U.S. officials reportedly have said that because of the large numbers of high speed electrical switches that had been sought, it seemed likely that they were destined for the Pakistani military and possibly for other countries that were attempting to produce nuclear weapons. Reportedly, U.S. investigators and analysts have not been able to connect the government of Pakistan, which denies any involvement in the illegal exports, directly to the transactions.(45) Reportedly, however, some U.S. officials have said in not-for-attribution interviews that the same figures in the Pakistani military who they suspect placed the orders for the triggered spark gaps and other sensitive technology via the Arni-Humayun Khan may also have worked with A.Q. Khan.(46)
Some observers suggest, however, that the real problem is not proving the connection, but rather the reluctance of the U.S. government to risk jeopardizing Pakistan's anti-terrorism cooperation by aggressively pursuing the case with Pakistan. In early January 2005, then-Secretary of State Colin Powell told the press that U.S. officials "have presented evidence to Pakistan's leaders of Pakistani involvement in the spread of nuclear weapons technology," but he gave no indication of Pakistan's response, if any.(47) Reportedly, according to other unnamed U.S. officials, the reluctance of senior policymakers to pursue the case against Humayun Khan reflects "a larger tug-of-war between federal agencies that enforce U.S. nonproliferation laws and policy-makers who consider Pakistan too important to embarrass."(48)
As in the A.Q. Khan case, the reported handling of this case by U.S. policymakers appears to suggest that American dependance on Pakistan for cooperation against terrorism has significantly influenced U.S. nuclear nonproliferation policy. Two apparent aspects of U.S. policy concern, or are likely to concern, critics of the Administration's priorities.
First, the reported struggle between the State Department, on the one hand, and the Commerce Department and U.S. Customs service, on the other, over how aggressively the United States should pressure Pakistan for cooperation, creates a perception that nonproliferation policy has lower priority than antiterrorism cooperation with Islamabad. Reportedly, the State Department successfully blocked a request by the Commerce Department and the Department of Homeland Security to send investigators to Pakistan.(49) By reportedly not making forceful efforts to gain access to Humayun Khan in Pakistan, the United States may be reducing its ability to determine if any of the technology procured by Asher Karni's Pakistani partner was transferred to other countries. U.S. investigators are said to be involved in a major effort to follow leads in South Africa, the U.A.E., India, and elsewhere, and the Administration has made "high-level" requests for cooperation directly to Musharraf, but some "senior officials" reportedly have complained in press interviews that these requests have not been made "forcefully or publicly."(50) In April 2005 a Washington, DC, federal grand jury indicted Humayun Khan, who remains at liberty in Pakistan, both for conspiracy to violate U.S. export control laws, and for violating U.S. laws on three occasions. A conviction on all charges could cause Khan to be sentenced to incarceration for a maximum of 35 years.(51)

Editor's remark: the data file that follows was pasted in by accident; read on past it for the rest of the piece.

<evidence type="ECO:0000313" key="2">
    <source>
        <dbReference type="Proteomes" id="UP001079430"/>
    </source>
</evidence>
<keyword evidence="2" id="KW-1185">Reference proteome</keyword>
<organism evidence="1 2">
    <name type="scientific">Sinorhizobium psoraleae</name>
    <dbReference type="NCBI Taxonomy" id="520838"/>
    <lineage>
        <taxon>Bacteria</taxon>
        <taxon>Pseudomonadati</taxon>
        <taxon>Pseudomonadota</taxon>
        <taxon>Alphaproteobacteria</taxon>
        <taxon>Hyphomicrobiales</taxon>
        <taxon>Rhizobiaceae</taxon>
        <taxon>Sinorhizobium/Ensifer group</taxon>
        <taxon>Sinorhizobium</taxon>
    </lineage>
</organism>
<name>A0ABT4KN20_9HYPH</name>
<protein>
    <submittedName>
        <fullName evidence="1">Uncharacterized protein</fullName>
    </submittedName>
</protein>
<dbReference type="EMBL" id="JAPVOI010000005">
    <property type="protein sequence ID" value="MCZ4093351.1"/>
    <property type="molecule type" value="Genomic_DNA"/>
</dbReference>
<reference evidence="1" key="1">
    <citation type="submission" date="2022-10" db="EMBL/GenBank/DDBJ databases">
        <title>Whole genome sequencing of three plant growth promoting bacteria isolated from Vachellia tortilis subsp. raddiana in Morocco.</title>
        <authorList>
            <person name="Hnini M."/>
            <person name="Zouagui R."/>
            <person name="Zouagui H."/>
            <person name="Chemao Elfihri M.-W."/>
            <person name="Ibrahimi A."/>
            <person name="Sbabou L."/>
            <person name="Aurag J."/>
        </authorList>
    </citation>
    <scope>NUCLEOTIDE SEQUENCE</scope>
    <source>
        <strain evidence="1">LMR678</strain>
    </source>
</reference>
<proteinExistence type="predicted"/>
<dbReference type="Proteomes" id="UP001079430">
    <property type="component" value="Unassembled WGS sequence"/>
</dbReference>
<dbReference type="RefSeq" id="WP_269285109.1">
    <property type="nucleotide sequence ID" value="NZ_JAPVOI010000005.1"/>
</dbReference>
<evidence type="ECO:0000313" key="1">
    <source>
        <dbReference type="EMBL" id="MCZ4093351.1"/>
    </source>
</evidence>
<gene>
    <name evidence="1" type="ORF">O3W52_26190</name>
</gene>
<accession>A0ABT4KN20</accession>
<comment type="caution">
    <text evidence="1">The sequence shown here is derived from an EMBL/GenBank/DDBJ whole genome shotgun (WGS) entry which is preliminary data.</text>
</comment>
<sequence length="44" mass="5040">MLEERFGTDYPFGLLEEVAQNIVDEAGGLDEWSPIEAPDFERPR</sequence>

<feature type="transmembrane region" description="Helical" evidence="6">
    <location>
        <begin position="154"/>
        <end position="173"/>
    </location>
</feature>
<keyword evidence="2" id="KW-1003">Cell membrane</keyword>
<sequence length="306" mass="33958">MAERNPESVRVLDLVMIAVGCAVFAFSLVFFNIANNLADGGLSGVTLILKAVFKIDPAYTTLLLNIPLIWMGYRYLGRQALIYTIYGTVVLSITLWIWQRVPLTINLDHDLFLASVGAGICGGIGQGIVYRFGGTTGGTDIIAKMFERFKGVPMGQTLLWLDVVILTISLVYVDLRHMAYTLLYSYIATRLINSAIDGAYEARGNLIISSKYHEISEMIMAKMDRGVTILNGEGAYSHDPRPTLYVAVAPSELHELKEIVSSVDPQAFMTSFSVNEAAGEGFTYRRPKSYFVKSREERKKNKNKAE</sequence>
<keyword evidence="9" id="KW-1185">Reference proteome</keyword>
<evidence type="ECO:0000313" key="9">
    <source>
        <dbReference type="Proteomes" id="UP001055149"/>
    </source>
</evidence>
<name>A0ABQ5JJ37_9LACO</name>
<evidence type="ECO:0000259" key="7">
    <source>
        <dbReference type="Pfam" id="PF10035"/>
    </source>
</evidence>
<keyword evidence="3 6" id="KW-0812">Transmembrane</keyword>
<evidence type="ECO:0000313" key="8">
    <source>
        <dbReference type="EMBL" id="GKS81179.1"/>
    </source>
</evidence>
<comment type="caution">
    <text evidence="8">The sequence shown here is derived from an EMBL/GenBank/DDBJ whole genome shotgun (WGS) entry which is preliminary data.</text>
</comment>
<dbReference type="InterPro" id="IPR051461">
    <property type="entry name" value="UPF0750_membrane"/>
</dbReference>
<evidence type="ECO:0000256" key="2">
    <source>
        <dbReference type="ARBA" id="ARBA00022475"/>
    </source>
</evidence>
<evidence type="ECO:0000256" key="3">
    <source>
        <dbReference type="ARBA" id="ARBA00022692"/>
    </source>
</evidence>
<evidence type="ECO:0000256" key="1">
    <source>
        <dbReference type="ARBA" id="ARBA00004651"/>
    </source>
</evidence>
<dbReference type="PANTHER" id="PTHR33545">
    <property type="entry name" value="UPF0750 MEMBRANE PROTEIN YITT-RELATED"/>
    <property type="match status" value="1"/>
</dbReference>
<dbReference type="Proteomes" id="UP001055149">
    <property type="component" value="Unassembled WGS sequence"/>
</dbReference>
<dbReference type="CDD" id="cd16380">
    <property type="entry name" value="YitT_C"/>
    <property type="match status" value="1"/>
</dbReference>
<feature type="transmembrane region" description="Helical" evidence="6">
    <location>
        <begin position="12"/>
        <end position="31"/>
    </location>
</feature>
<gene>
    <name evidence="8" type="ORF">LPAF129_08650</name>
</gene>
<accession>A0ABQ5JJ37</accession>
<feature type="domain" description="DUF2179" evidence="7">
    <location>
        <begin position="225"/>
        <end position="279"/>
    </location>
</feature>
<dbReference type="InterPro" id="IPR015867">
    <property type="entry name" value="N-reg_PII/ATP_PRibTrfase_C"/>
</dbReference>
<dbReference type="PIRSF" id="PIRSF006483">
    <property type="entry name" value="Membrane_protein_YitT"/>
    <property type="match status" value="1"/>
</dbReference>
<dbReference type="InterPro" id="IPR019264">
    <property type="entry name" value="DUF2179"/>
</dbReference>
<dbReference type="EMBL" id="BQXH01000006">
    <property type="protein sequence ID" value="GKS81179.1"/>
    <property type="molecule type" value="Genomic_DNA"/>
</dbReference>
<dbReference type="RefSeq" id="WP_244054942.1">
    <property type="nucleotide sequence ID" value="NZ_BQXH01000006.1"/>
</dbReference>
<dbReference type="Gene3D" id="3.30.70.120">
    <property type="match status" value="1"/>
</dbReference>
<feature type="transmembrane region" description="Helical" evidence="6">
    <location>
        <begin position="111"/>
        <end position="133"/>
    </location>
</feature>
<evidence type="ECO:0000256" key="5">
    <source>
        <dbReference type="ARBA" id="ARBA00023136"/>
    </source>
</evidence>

Second, some Members of Congress and proliferation experts argue that it is a mistake to acknowledge even tacitly nuclear weapons state status of Pakistan and India, or to acquiesce in continued pursuit of "vertical proliferation" by both countries through efforts to improve their existing nuclear weapons capability. In the context of the five-year NPT Review Conference that opened at the United Nations in early May 2005, Joseph Cirincione, the head of the Nonproliferation project of the Carnegie Endowment for International Peace, reportedly warned that allowing India and Pakistan to expand their arsenals of nuclear weapons without international oversight or the imposition of sanctions will result in a proliferation "chain reaction."(52)